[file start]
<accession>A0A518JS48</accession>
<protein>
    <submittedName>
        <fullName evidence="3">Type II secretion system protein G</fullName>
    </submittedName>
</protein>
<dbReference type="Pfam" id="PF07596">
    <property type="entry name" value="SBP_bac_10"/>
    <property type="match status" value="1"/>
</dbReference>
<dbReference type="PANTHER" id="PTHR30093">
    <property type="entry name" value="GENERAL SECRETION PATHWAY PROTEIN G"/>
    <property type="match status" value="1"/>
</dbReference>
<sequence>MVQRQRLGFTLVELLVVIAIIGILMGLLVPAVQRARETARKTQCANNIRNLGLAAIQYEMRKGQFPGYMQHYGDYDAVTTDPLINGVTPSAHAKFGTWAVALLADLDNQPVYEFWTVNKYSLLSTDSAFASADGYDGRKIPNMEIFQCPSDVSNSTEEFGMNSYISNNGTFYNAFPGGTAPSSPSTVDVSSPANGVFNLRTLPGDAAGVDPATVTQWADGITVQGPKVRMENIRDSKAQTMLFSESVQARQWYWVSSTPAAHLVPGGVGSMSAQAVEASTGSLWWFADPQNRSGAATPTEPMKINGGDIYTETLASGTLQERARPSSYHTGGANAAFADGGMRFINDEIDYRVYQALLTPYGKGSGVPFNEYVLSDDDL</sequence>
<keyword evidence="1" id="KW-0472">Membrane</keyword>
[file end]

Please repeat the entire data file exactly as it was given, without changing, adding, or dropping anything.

<accession>A0A518JS48</accession>
<protein>
    <submittedName>
        <fullName evidence="3">Type II secretion system protein G</fullName>
    </submittedName>
</protein>
<dbReference type="Pfam" id="PF07596">
    <property type="entry name" value="SBP_bac_10"/>
    <property type="match status" value="1"/>
</dbReference>
<dbReference type="PANTHER" id="PTHR30093">
    <property type="entry name" value="GENERAL SECRETION PATHWAY PROTEIN G"/>
    <property type="match status" value="1"/>
</dbReference>
<sequence>MVQRQRLGFTLVELLVVIAIIGILMGLLVPAVQRARETARKTQCANNIRNLGLAAIQYEMRKGQFPGYMQHYGDYDAVTTDPLINGVTPSAHAKFGTWAVALLADLDNQPVYEFWTVNKYSLLSTDSAFASADGYDGRKIPNMEIFQCPSDVSNSTEEFGMNSYISNNGTFYNAFPGGTAPSSPSTVDVSSPANGVFNLRTLPGDAAGVDPATVTQWADGITVQGPKVRMENIRDSKAQTMLFSESVQARQWYWVSSTPAAHLVPGGVGSMSAQAVEASTGSLWWFADPQNRSGAATPTEPMKINGGDIYTETLASGTLQERARPSSYHTGGANAAFADGGMRFINDEIDYRVYQALLTPYGKGSGVPFNEYVLSDDDL</sequence>
<keyword evidence="1" id="KW-0472">Membrane</keyword>